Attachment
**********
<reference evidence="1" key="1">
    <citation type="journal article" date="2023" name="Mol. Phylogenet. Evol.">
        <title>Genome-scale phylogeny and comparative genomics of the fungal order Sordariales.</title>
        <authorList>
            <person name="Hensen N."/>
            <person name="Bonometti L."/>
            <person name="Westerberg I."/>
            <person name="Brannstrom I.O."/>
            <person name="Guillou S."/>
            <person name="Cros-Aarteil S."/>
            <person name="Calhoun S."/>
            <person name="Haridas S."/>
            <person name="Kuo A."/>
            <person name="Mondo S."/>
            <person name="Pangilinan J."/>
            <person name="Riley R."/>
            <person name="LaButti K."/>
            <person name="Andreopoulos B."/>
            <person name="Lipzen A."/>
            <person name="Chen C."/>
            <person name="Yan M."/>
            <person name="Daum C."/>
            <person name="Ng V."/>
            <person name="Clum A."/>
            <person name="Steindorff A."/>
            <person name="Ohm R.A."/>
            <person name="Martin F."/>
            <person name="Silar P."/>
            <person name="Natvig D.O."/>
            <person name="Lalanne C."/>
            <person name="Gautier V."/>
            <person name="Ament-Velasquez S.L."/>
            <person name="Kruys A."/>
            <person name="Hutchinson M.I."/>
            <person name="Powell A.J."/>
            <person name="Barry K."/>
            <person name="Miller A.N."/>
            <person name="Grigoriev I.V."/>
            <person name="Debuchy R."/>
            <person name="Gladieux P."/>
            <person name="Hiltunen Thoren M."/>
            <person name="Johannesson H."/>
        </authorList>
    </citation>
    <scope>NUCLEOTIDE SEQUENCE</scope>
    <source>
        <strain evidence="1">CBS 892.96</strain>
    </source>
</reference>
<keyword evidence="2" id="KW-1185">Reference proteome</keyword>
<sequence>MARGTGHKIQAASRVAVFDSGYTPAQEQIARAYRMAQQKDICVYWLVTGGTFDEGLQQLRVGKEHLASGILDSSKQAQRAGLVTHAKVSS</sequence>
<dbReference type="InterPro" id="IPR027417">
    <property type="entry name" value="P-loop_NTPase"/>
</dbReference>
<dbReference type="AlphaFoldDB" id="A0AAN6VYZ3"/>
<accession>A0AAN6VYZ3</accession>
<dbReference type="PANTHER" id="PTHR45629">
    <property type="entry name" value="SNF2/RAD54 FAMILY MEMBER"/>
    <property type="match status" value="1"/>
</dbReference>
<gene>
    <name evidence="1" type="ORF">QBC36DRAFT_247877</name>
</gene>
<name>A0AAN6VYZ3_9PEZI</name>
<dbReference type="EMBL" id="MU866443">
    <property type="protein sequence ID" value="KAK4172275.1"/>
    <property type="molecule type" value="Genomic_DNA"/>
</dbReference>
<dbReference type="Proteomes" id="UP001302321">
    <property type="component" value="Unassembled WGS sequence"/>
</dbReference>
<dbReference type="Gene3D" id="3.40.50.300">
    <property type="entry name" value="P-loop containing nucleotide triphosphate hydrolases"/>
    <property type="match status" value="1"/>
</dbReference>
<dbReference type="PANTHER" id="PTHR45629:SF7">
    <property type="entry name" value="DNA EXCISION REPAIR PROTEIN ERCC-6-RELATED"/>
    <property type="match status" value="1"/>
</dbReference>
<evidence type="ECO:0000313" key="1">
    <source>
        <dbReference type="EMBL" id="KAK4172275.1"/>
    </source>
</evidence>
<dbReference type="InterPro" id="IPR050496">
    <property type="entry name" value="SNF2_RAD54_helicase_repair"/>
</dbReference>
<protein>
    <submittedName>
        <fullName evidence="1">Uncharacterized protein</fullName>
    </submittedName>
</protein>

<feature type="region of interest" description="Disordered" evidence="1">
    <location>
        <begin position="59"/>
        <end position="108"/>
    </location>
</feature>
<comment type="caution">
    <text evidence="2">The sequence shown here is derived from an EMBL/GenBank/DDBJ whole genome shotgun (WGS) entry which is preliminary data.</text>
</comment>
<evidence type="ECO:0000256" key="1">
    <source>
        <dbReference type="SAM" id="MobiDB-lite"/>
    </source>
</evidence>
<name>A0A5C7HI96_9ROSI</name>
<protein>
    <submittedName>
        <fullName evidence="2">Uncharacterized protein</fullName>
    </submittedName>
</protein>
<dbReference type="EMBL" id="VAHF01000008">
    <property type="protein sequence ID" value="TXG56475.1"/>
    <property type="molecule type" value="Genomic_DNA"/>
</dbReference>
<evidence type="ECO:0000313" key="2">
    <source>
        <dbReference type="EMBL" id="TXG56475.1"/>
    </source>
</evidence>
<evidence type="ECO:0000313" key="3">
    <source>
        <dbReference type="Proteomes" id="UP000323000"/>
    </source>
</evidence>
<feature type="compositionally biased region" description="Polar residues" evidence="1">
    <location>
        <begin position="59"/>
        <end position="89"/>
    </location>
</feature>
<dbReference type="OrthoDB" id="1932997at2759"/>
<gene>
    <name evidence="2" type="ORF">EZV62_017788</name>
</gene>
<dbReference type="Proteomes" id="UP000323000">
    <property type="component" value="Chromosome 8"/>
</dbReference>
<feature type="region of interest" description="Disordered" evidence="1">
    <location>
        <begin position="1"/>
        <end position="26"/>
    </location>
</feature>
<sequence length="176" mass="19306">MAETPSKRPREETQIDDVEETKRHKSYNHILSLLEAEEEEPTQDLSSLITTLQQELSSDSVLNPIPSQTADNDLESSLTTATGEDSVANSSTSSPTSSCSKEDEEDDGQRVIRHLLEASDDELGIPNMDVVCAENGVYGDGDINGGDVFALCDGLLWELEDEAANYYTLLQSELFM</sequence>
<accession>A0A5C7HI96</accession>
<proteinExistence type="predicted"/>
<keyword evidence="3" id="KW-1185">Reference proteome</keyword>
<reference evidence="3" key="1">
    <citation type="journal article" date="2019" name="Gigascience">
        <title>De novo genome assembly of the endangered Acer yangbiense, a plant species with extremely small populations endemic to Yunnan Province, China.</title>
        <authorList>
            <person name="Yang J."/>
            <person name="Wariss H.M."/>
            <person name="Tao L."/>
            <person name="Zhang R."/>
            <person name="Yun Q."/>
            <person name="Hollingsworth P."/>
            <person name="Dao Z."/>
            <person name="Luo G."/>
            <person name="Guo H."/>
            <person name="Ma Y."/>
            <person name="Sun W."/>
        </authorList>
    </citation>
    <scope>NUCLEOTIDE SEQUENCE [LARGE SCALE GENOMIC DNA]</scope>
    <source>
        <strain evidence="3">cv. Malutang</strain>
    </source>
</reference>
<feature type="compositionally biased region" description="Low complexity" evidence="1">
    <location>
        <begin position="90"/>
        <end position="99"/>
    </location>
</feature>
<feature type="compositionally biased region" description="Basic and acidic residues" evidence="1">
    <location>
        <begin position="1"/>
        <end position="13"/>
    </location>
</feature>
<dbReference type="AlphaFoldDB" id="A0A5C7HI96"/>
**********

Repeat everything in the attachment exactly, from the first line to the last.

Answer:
<reference evidence="1" key="1">
    <citation type="journal article" date="2023" name="Mol. Phylogenet. Evol.">
        <title>Genome-scale phylogeny and comparative genomics of the fungal order Sordariales.</title>
        <authorList>
            <person name="Hensen N."/>
            <person name="Bonometti L."/>
            <person name="Westerberg I."/>
            <person name="Brannstrom I.O."/>
            <person name="Guillou S."/>
            <person name="Cros-Aarteil S."/>
            <person name="Calhoun S."/>
            <person name="Haridas S."/>
            <person name="Kuo A."/>
            <person name="Mondo S."/>
            <person name="Pangilinan J."/>
            <person name="Riley R."/>
            <person name="LaButti K."/>
            <person name="Andreopoulos B."/>
            <person name="Lipzen A."/>
            <person name="Chen C."/>
            <person name="Yan M."/>
            <person name="Daum C."/>
            <person name="Ng V."/>
            <person name="Clum A."/>
            <person name="Steindorff A."/>
            <person name="Ohm R.A."/>
            <person name="Martin F."/>
            <person name="Silar P."/>
            <person name="Natvig D.O."/>
            <person name="Lalanne C."/>
            <person name="Gautier V."/>
            <person name="Ament-Velasquez S.L."/>
            <person name="Kruys A."/>
            <person name="Hutchinson M.I."/>
            <person name="Powell A.J."/>
            <person name="Barry K."/>
            <person name="Miller A.N."/>
            <person name="Grigoriev I.V."/>
            <person name="Debuchy R."/>
            <person name="Gladieux P."/>
            <person name="Hiltunen Thoren M."/>
            <person name="Johannesson H."/>
        </authorList>
    </citation>
    <scope>NUCLEOTIDE SEQUENCE</scope>
    <source>
        <strain evidence="1">CBS 892.96</strain>
    </source>
</reference>
<keyword evidence="2" id="KW-1185">Reference proteome</keyword>
<sequence>MARGTGHKIQAASRVAVFDSGYTPAQEQIARAYRMAQQKDICVYWLVTGGTFDEGLQQLRVGKEHLASGILDSSKQAQRAGLVTHAKVSS</sequence>
<dbReference type="InterPro" id="IPR027417">
    <property type="entry name" value="P-loop_NTPase"/>
</dbReference>
<dbReference type="AlphaFoldDB" id="A0AAN6VYZ3"/>
<accession>A0AAN6VYZ3</accession>
<dbReference type="PANTHER" id="PTHR45629">
    <property type="entry name" value="SNF2/RAD54 FAMILY MEMBER"/>
    <property type="match status" value="1"/>
</dbReference>
<gene>
    <name evidence="1" type="ORF">QBC36DRAFT_247877</name>
</gene>
<name>A0AAN6VYZ3_9PEZI</name>
<dbReference type="EMBL" id="MU866443">
    <property type="protein sequence ID" value="KAK4172275.1"/>
    <property type="molecule type" value="Genomic_DNA"/>
</dbReference>
<dbReference type="Proteomes" id="UP001302321">
    <property type="component" value="Unassembled WGS sequence"/>
</dbReference>
<dbReference type="Gene3D" id="3.40.50.300">
    <property type="entry name" value="P-loop containing nucleotide triphosphate hydrolases"/>
    <property type="match status" value="1"/>
</dbReference>
<dbReference type="PANTHER" id="PTHR45629:SF7">
    <property type="entry name" value="DNA EXCISION REPAIR PROTEIN ERCC-6-RELATED"/>
    <property type="match status" value="1"/>
</dbReference>
<evidence type="ECO:0000313" key="1">
    <source>
        <dbReference type="EMBL" id="KAK4172275.1"/>
    </source>
</evidence>
<dbReference type="InterPro" id="IPR050496">
    <property type="entry name" value="SNF2_RAD54_helicase_repair"/>
</dbReference>
<protein>
    <submittedName>
        <fullName evidence="1">Uncharacterized protein</fullName>
    </submittedName>
</protein>

<feature type="region of interest" description="Disordered" evidence="1">
    <location>
        <begin position="59"/>
        <end position="108"/>
    </location>
</feature>
<comment type="caution">
    <text evidence="2">The sequence shown here is derived from an EMBL/GenBank/DDBJ whole genome shotgun (WGS) entry which is preliminary data.</text>
</comment>
<evidence type="ECO:0000256" key="1">
    <source>
        <dbReference type="SAM" id="MobiDB-lite"/>
    </source>
</evidence>
<name>A0A5C7HI96_9ROSI</name>
<protein>
    <submittedName>
        <fullName evidence="2">Uncharacterized protein</fullName>
    </submittedName>
</protein>
<dbReference type="EMBL" id="VAHF01000008">
    <property type="protein sequence ID" value="TXG56475.1"/>
    <property type="molecule type" value="Genomic_DNA"/>
</dbReference>
<evidence type="ECO:0000313" key="2">
    <source>
        <dbReference type="EMBL" id="TXG56475.1"/>
    </source>
</evidence>
<evidence type="ECO:0000313" key="3">
    <source>
        <dbReference type="Proteomes" id="UP000323000"/>
    </source>
</evidence>
<feature type="compositionally biased region" description="Polar residues" evidence="1">
    <location>
        <begin position="59"/>
        <end position="89"/>
    </location>
</feature>
<dbReference type="OrthoDB" id="1932997at2759"/>
<gene>
    <name evidence="2" type="ORF">EZV62_017788</name>
</gene>
<dbReference type="Proteomes" id="UP000323000">
    <property type="component" value="Chromosome 8"/>
</dbReference>
<feature type="region of interest" description="Disordered" evidence="1">
    <location>
        <begin position="1"/>
        <end position="26"/>
    </location>
</feature>
<sequence length="176" mass="19306">MAETPSKRPREETQIDDVEETKRHKSYNHILSLLEAEEEEPTQDLSSLITTLQQELSSDSVLNPIPSQTADNDLESSLTTATGEDSVANSSTSSPTSSCSKEDEEDDGQRVIRHLLEASDDELGIPNMDVVCAENGVYGDGDINGGDVFALCDGLLWELEDEAANYYTLLQSELFM</sequence>
<accession>A0A5C7HI96</accession>
<proteinExistence type="predicted"/>
<keyword evidence="3" id="KW-1185">Reference proteome</keyword>
<reference evidence="3" key="1">
    <citation type="journal article" date="2019" name="Gigascience">
        <title>De novo genome assembly of the endangered Acer yangbiense, a plant species with extremely small populations endemic to Yunnan Province, China.</title>
        <authorList>
            <person name="Yang J."/>
            <person name="Wariss H.M."/>
            <person name="Tao L."/>
            <person name="Zhang R."/>
            <person name="Yun Q."/>
            <person name="Hollingsworth P."/>
            <person name="Dao Z."/>
            <person name="Luo G."/>
            <person name="Guo H."/>
            <person name="Ma Y."/>
            <person name="Sun W."/>
        </authorList>
    </citation>
    <scope>NUCLEOTIDE SEQUENCE [LARGE SCALE GENOMIC DNA]</scope>
    <source>
        <strain evidence="3">cv. Malutang</strain>
    </source>
</reference>
<feature type="compositionally biased region" description="Low complexity" evidence="1">
    <location>
        <begin position="90"/>
        <end position="99"/>
    </location>
</feature>
<feature type="compositionally biased region" description="Basic and acidic residues" evidence="1">
    <location>
        <begin position="1"/>
        <end position="13"/>
    </location>
</feature>
<dbReference type="AlphaFoldDB" id="A0A5C7HI96"/>